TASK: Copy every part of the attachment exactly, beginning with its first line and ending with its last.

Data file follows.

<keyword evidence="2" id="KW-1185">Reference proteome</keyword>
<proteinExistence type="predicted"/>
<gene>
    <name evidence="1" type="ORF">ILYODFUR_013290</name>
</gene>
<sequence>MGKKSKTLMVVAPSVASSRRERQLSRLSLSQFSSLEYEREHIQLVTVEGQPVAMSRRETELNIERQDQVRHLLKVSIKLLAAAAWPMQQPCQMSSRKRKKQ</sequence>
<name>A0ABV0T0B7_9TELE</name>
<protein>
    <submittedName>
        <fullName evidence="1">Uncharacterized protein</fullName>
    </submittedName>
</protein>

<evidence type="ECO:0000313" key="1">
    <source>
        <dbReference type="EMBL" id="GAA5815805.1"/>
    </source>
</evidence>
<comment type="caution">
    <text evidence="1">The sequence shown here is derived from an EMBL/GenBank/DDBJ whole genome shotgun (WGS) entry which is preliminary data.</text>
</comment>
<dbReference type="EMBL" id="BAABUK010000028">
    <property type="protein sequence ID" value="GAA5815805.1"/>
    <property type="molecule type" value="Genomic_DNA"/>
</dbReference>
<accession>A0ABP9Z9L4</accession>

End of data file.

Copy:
<keyword evidence="2" id="KW-1185">Reference proteome</keyword>
<proteinExistence type="predicted"/>
<gene>
    <name evidence="1" type="ORF">ILYODFUR_013290</name>
</gene>
<sequence>MGKKSKTLMVVAPSVASSRRERQLSRLSLSQFSSLEYEREHIQLVTVEGQPVAMSRRETELNIERQDQVRHLLKVSIKLLAAAAWPMQQPCQMSSRKRKKQ</sequence>
<name>A0ABV0T0B7_9TELE</name>
<protein>
    <submittedName>
        <fullName evidence="1">Uncharacterized protein</fullName>
    </submittedName>
</protein>

<evidence type="ECO:0000313" key="1">
    <source>
        <dbReference type="EMBL" id="GAA5815805.1"/>
    </source>
</evidence>
<comment type="caution">
    <text evidence="1">The sequence shown here is derived from an EMBL/GenBank/DDBJ whole genome shotgun (WGS) entry which is preliminary data.</text>
</comment>
<dbReference type="EMBL" id="BAABUK010000028">
    <property type="protein sequence ID" value="GAA5815805.1"/>
    <property type="molecule type" value="Genomic_DNA"/>
</dbReference>
<accession>A0ABP9Z9L4</accession>